February 1, 2017 |

Conversation with D. Michael Evola, Brooklyn Bros. Pizzeria

By Pizza Today


brooklynbrosexterior2Brooklyn Bros. Pizzeria 

Seattle, Washington

A guitarist who has previously performed with rock bands like Foghat, D. Michael Evola perfected his pizza dough recipe in his garage and opened his first Brooklyn Bros. Pizzeria in 2006. The New York-style pizza company added a second location in 2013. In the coming year, two more Brooklyn Bros. are slated to open.


Don lets us in on Brooklyn Bros. growth and commissary

brooklynbrosownerMy concept is quite simple. It’s old-school Italian pizza. My first job ever was collecting quarters out of pinball machines in Brooklyn pizzerias.

I use only the finest imported ingredients. I do not rush the process. My dough takes three to four days to mature. I stay far away from sugar (in the dough).

Our atmosphere, it’s open. It’s loud. The (staff) enjoy what they do. I tell my employees that their dough is the canvas and they are the artists.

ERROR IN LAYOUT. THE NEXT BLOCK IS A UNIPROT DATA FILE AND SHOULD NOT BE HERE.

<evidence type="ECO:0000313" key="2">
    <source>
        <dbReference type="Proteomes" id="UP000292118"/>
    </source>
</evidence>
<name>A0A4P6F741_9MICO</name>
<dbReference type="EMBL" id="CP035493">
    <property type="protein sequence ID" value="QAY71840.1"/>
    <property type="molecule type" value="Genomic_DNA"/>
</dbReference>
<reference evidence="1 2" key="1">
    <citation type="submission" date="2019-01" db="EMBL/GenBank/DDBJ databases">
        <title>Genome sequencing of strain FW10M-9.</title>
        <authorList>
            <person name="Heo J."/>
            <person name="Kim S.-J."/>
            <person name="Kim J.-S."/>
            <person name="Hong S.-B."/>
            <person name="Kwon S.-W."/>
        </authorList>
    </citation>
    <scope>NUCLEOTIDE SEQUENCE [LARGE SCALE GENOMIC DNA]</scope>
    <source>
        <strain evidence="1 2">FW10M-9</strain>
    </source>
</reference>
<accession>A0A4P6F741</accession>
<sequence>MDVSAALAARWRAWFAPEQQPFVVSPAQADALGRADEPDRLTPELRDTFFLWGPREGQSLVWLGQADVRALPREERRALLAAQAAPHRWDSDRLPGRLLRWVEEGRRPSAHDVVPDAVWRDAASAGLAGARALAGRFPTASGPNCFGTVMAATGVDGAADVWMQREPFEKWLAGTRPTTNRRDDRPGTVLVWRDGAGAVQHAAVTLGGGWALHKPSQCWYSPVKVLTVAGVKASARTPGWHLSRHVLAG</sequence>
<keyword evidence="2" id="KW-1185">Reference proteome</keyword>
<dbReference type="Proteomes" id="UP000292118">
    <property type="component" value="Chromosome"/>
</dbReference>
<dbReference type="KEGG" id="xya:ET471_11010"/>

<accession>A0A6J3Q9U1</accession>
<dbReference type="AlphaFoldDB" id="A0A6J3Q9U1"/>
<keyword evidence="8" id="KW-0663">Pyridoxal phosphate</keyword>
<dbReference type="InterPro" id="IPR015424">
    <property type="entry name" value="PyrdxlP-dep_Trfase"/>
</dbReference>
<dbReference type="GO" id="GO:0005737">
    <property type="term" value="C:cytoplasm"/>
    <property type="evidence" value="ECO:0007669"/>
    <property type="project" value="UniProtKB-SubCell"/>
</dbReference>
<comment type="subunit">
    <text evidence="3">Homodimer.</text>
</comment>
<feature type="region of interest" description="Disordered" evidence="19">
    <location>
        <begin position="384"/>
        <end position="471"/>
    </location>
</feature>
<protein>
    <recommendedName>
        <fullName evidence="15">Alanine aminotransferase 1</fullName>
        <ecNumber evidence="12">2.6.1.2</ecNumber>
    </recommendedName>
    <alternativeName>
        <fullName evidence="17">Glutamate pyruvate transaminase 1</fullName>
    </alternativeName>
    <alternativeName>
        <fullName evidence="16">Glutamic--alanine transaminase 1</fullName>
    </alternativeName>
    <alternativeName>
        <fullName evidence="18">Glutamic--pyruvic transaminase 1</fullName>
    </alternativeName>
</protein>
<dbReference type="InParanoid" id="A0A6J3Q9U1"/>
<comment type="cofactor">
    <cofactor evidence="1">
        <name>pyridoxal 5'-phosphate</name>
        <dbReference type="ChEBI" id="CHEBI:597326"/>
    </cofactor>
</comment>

On authenticity — Brooklyn Bros. demonstrates authenticity through staying true to my roots; my Italian American upbringing in Brooklyn; less is more (philosophy); only using the best quality, never substitute anything; graffiti all over our walls signed by all the customers who have had the Brooklyn Bros. experience for the past 12 years. If I run out of dough, I close. We have an open kitchen for everyone to look at.

I’ve kept the menu very simple: pizza, calzones and salads.

On its dough formula — Yes, it took some time to perfect the dough. (There was) trial and error with temperatures, flour, yeast and salt. The water is crucial. The minerals in Seattle water and NY water are completely different than most anywhere else. An important factor is the rising time, and the process behind it.

On growth — We have two locations and two more that will be in full force by June 2017. We also have a commissary in which the dough is produced and then use a refrigerated truck to deliver the product. All dough is hand made daily.

On the commissary — We are using a commissary to keep things consistent and control the dough. It’s the dough and the water that has been the main concern. The water is different in our pizzerias’ districts. (With the commissary), we are using one water source for all the locations.

We also want to make sure we never had the problem of running out of dough again.

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